Discovering Interesting Real Estate Investment Options in New York and Miami with Rena Kliot, owner of Pulse International Realty
As turmoil continues to mount in Hong Kong and beyond, Chinese investors have fixed their gaze on the American real estate market to secure their assets. Although overall New York City remains one of the most attractive locations, investors are not necessarily looking at condominiums and co-ops in distinct real estate markets like Manhattan. Instead, states like Florida appear to be attracting as much as 20% of all international buyers.
“Cities like New York and Miami are traditionally more expensive, but even in these areas, profitable opportunities can be found,” said Rena Kliot, broker and founder of Pulse International Realty. The “United States remains one of the safest havens for investments.”
The U.S. government is committed to policies that foreign buyers can count on.
The policy that the U.S. government is committed to is their visa program which helps foreign investors gain citizenship, establish businesses and buy property. In fact, Chinese investors purchased some 183,100 properties that totaled a whopping $77.9 billion from April 2018 to March 2019. California and Texas capped the top three states at 12% and 10%, respectively. “My clients have questions about language, culture, climate, topography, government—you name it, but they are confident their money is safe,” Kliot said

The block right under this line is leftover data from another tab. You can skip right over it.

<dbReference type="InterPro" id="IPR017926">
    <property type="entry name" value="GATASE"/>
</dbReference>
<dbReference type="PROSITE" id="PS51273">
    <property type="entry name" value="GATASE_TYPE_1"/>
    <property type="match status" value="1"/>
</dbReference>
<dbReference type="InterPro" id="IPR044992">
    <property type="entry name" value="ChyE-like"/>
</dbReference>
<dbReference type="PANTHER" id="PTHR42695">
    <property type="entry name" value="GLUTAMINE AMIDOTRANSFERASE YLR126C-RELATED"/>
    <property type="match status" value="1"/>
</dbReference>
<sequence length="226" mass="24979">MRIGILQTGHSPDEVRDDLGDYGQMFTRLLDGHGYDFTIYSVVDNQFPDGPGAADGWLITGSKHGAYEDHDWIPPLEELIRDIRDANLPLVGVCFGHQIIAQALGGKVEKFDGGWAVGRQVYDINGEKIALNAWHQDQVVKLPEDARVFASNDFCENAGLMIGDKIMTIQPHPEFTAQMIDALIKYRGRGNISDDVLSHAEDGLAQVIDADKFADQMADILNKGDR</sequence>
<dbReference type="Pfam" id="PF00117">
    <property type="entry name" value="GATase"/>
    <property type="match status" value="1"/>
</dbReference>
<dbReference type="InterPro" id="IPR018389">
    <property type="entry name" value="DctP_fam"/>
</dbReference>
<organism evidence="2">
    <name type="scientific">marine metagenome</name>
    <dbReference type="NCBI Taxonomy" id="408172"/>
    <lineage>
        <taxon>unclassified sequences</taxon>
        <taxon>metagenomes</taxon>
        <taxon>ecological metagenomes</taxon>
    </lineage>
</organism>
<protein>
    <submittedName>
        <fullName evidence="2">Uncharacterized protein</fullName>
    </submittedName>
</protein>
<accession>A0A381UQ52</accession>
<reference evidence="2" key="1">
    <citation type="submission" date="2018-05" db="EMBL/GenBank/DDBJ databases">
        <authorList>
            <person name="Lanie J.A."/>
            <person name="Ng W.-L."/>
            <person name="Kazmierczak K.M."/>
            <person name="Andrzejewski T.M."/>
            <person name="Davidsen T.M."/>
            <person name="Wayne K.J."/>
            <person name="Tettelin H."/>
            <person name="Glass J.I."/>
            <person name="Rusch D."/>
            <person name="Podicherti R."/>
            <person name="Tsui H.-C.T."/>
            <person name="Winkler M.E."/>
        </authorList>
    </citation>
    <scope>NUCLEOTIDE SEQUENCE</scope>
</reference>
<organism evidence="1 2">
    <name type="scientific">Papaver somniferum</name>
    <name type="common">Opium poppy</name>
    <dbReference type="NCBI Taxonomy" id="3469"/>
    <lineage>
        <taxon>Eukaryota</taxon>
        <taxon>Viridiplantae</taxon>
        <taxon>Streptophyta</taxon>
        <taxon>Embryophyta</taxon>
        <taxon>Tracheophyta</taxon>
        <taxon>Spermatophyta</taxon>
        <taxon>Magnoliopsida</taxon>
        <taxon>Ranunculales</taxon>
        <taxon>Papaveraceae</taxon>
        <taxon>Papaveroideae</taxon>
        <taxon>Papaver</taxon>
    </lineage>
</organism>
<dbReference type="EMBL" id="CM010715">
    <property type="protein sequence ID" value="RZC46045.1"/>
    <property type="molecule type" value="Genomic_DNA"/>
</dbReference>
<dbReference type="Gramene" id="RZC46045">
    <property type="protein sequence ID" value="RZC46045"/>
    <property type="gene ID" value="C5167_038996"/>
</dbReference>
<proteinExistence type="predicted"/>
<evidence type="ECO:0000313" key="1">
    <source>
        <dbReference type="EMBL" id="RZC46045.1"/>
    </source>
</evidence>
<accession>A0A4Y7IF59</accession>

To make the most of their money, international investors need to be well-informed of the various options offered by the U.S. government. That’s where Kliot steps in as an expert advisor. A high-level brokerage owner and businesswoman with a track record spanning nearly two decades and more than $1 billion in sales under her belt, Kliot co-hosts a popular American TV show called “American Dream.” Though a coveted prize, the American dream is still achieved by those possessing not only good fortune but also tenacity, and expert guidance. Kliot specializes in helping others achieve the American dream by connecting them with opportunities in real estate. “I have developed relationships with professionals with whom I feel secure,” Kliot said. “I have a responsibility to offer the best possible outcome for all my clients, which is why I screen professionals in advance.”
Because it can be daunting to invest in a country with which a client is unfamiliar, the 20-year real estate veteran scouts for deals and matches investors with properties and/or partners based on a common purpose. Return on investment depends on the neighborhood, but in a nutshell, Kliot estimates 5% to 6% is a realistic and achievable rate of return in today’s market. “Don’t forget about tax credit programs in the United States,” Kliot said. “Given these safeguards, real estate literally provides investors with a solid foundation.”